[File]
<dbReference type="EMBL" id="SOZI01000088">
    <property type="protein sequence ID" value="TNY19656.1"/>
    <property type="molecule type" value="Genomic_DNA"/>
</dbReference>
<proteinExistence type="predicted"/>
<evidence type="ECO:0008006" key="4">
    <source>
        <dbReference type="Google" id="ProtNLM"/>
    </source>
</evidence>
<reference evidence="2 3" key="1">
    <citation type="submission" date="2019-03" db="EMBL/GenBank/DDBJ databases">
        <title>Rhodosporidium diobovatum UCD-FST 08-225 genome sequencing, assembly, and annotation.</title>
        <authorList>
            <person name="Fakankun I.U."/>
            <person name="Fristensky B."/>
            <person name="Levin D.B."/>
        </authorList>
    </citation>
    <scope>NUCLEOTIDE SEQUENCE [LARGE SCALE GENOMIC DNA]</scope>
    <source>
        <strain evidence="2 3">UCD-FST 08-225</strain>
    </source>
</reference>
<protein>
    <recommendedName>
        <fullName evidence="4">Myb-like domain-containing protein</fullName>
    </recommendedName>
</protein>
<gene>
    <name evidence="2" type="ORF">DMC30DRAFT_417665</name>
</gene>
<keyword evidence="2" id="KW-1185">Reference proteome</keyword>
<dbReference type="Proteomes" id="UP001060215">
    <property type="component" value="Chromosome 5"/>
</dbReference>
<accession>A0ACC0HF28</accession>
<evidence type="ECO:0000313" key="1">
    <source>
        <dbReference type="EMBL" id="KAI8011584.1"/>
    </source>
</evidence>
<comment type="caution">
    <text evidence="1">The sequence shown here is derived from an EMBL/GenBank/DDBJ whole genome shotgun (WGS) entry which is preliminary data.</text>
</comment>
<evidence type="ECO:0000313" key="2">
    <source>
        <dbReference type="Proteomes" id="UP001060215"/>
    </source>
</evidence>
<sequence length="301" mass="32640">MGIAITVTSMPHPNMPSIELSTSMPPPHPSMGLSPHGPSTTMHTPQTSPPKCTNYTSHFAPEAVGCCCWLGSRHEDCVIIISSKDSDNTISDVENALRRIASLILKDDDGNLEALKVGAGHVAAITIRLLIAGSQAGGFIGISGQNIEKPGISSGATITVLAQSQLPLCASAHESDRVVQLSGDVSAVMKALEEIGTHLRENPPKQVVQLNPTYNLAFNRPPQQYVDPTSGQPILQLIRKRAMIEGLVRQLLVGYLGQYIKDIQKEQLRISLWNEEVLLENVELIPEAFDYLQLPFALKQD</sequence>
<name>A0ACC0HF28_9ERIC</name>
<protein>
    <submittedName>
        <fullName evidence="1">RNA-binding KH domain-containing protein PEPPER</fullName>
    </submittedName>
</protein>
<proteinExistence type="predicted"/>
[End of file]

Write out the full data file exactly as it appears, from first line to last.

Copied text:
<dbReference type="EMBL" id="SOZI01000088">
    <property type="protein sequence ID" value="TNY19656.1"/>
    <property type="molecule type" value="Genomic_DNA"/>
</dbReference>
<proteinExistence type="predicted"/>
<evidence type="ECO:0008006" key="4">
    <source>
        <dbReference type="Google" id="ProtNLM"/>
    </source>
</evidence>
<reference evidence="2 3" key="1">
    <citation type="submission" date="2019-03" db="EMBL/GenBank/DDBJ databases">
        <title>Rhodosporidium diobovatum UCD-FST 08-225 genome sequencing, assembly, and annotation.</title>
        <authorList>
            <person name="Fakankun I.U."/>
            <person name="Fristensky B."/>
            <person name="Levin D.B."/>
        </authorList>
    </citation>
    <scope>NUCLEOTIDE SEQUENCE [LARGE SCALE GENOMIC DNA]</scope>
    <source>
        <strain evidence="2 3">UCD-FST 08-225</strain>
    </source>
</reference>
<protein>
    <recommendedName>
        <fullName evidence="4">Myb-like domain-containing protein</fullName>
    </recommendedName>
</protein>
<gene>
    <name evidence="2" type="ORF">DMC30DRAFT_417665</name>
</gene>
<keyword evidence="2" id="KW-1185">Reference proteome</keyword>
<dbReference type="Proteomes" id="UP001060215">
    <property type="component" value="Chromosome 5"/>
</dbReference>
<accession>A0ACC0HF28</accession>
<evidence type="ECO:0000313" key="1">
    <source>
        <dbReference type="EMBL" id="KAI8011584.1"/>
    </source>
</evidence>
<comment type="caution">
    <text evidence="1">The sequence shown here is derived from an EMBL/GenBank/DDBJ whole genome shotgun (WGS) entry which is preliminary data.</text>
</comment>
<evidence type="ECO:0000313" key="2">
    <source>
        <dbReference type="Proteomes" id="UP001060215"/>
    </source>
</evidence>
<sequence length="301" mass="32640">MGIAITVTSMPHPNMPSIELSTSMPPPHPSMGLSPHGPSTTMHTPQTSPPKCTNYTSHFAPEAVGCCCWLGSRHEDCVIIISSKDSDNTISDVENALRRIASLILKDDDGNLEALKVGAGHVAAITIRLLIAGSQAGGFIGISGQNIEKPGISSGATITVLAQSQLPLCASAHESDRVVQLSGDVSAVMKALEEIGTHLRENPPKQVVQLNPTYNLAFNRPPQQYVDPTSGQPILQLIRKRAMIEGLVRQLLVGYLGQYIKDIQKEQLRISLWNEEVLLENVELIPEAFDYLQLPFALKQD</sequence>
<name>A0ACC0HF28_9ERIC</name>
<protein>
    <submittedName>
        <fullName evidence="1">RNA-binding KH domain-containing protein PEPPER</fullName>
    </submittedName>
</protein>
<proteinExistence type="predicted"/>